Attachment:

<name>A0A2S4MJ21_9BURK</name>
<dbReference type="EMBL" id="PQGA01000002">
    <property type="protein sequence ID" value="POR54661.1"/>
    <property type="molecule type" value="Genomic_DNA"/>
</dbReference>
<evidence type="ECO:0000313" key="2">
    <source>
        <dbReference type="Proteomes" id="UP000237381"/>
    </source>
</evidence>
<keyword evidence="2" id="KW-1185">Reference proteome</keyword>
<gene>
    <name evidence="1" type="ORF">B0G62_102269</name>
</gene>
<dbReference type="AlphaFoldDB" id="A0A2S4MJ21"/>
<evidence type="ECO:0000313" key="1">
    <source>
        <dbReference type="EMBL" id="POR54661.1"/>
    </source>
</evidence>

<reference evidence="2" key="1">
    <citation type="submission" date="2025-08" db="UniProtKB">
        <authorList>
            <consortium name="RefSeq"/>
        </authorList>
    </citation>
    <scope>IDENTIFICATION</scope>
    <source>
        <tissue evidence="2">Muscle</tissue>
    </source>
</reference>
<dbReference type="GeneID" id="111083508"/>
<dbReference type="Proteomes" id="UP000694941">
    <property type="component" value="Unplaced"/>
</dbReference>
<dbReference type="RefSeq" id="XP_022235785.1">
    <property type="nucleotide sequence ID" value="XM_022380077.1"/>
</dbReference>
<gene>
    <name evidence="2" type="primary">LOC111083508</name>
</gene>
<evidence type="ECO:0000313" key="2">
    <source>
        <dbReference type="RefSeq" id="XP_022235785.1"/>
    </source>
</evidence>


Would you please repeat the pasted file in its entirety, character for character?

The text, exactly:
<name>A0A2S4MJ21_9BURK</name>
<dbReference type="EMBL" id="PQGA01000002">
    <property type="protein sequence ID" value="POR54661.1"/>
    <property type="molecule type" value="Genomic_DNA"/>
</dbReference>
<evidence type="ECO:0000313" key="2">
    <source>
        <dbReference type="Proteomes" id="UP000237381"/>
    </source>
</evidence>
<keyword evidence="2" id="KW-1185">Reference proteome</keyword>
<gene>
    <name evidence="1" type="ORF">B0G62_102269</name>
</gene>
<dbReference type="AlphaFoldDB" id="A0A2S4MJ21"/>
<evidence type="ECO:0000313" key="1">
    <source>
        <dbReference type="EMBL" id="POR54661.1"/>
    </source>
</evidence>

<reference evidence="2" key="1">
    <citation type="submission" date="2025-08" db="UniProtKB">
        <authorList>
            <consortium name="RefSeq"/>
        </authorList>
    </citation>
    <scope>IDENTIFICATION</scope>
    <source>
        <tissue evidence="2">Muscle</tissue>
    </source>
</reference>
<dbReference type="GeneID" id="111083508"/>
<dbReference type="Proteomes" id="UP000694941">
    <property type="component" value="Unplaced"/>
</dbReference>
<dbReference type="RefSeq" id="XP_022235785.1">
    <property type="nucleotide sequence ID" value="XM_022380077.1"/>
</dbReference>
<gene>
    <name evidence="2" type="primary">LOC111083508</name>
</gene>
<evidence type="ECO:0000313" key="2">
    <source>
        <dbReference type="RefSeq" id="XP_022235785.1"/>
    </source>
</evidence>